Formerly understood by Western thought as only a set of fighting skills, the Martial Arts (MAs) have come to be seen, in the psychological literature about the MAs, as a comprehensive approach to both physical and mental health. The MAs enhance self-esteem through the provision of physical activity and group experience, and the teaching of relaxation, concentration, assertiveness, and directness and honesty in communication. Thus, they are understood to be a legitimate form of therapy, for both 'neurotic' and some chronically mentally ill patients. It is proposed in this paper, that the MAs can also be a useful supplement to verbal psychotherapy, as they foster and expose feelings through a physical modality, which can then be observed and analyzed in the modality of verbal psychotherapy. A case report illustrates how the MAs produce feelings and reveal problems, which are brought into the psychotherapy arena and analyzed.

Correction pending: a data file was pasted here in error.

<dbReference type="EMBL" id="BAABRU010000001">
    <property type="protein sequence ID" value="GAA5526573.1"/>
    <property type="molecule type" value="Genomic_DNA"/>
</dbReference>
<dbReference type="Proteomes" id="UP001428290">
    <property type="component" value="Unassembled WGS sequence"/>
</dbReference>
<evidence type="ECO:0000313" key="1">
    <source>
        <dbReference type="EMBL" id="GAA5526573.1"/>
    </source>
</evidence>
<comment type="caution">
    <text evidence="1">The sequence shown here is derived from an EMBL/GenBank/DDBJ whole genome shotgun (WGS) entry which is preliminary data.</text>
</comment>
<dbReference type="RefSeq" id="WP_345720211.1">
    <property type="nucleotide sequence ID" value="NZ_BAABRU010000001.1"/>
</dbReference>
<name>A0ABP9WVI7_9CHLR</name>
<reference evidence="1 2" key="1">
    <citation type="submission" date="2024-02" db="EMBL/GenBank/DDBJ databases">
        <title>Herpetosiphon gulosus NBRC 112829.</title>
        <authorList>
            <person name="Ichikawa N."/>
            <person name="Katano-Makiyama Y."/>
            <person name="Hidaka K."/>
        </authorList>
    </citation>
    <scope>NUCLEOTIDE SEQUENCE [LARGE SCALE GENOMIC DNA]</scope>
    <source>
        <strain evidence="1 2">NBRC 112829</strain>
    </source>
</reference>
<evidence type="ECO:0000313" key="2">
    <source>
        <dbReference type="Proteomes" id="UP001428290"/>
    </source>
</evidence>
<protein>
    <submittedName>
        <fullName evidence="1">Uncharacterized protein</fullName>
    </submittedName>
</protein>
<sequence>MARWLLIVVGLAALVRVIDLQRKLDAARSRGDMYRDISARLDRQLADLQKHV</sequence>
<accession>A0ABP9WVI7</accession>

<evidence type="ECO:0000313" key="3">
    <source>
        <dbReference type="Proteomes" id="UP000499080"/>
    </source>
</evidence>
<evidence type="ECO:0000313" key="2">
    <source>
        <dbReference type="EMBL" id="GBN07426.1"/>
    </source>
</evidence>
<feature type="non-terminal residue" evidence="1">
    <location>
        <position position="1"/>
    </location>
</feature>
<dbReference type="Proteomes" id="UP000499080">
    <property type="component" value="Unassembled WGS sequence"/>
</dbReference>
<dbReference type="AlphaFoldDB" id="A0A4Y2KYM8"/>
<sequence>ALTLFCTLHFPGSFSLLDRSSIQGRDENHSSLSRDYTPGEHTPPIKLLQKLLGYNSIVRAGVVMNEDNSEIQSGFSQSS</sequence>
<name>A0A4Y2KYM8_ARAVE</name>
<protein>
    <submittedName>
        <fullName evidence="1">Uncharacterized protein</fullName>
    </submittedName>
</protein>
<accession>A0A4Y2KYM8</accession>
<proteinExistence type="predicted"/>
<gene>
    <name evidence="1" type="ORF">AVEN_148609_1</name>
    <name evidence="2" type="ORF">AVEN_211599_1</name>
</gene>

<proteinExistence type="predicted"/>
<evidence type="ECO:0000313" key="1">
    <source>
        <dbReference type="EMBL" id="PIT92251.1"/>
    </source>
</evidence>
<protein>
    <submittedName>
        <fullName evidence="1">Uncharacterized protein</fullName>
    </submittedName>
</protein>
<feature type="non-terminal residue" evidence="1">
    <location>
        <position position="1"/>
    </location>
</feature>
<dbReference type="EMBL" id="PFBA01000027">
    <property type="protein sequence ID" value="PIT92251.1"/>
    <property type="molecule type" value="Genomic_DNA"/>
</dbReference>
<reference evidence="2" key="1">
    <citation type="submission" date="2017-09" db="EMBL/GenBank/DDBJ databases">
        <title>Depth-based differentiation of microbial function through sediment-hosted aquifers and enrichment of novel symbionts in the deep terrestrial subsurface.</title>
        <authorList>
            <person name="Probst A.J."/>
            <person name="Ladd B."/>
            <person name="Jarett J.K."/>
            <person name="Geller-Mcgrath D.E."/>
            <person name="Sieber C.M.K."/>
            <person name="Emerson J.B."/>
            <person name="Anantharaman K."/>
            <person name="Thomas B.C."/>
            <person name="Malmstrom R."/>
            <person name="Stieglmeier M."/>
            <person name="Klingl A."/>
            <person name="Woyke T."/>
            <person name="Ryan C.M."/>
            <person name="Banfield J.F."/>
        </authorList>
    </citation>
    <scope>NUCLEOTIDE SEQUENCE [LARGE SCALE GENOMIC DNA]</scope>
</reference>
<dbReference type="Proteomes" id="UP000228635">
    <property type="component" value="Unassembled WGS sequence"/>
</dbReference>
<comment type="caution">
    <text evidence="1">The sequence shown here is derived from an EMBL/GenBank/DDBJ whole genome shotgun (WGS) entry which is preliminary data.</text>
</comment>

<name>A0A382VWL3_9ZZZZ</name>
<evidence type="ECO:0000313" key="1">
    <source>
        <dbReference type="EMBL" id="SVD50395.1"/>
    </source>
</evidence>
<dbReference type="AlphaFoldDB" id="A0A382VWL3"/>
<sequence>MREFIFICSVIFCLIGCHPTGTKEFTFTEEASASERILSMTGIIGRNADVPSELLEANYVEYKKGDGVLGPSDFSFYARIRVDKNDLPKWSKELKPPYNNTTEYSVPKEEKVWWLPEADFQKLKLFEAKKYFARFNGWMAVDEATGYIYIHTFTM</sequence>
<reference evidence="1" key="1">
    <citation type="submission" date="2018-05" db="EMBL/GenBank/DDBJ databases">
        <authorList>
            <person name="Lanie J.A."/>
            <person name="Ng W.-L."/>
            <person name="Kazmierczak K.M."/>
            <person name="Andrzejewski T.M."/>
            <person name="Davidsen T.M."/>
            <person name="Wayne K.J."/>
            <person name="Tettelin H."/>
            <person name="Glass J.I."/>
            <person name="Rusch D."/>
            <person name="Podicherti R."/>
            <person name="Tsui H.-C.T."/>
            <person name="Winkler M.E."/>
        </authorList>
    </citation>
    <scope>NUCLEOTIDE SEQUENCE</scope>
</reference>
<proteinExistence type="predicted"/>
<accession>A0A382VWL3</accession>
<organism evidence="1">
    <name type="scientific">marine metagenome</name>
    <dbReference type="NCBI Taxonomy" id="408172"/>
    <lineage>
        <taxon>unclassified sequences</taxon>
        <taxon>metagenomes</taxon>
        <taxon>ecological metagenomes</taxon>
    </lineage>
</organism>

|Number of pages||10|
|Journal||American Journal of Psychotherapy|
|State||Published - 1995|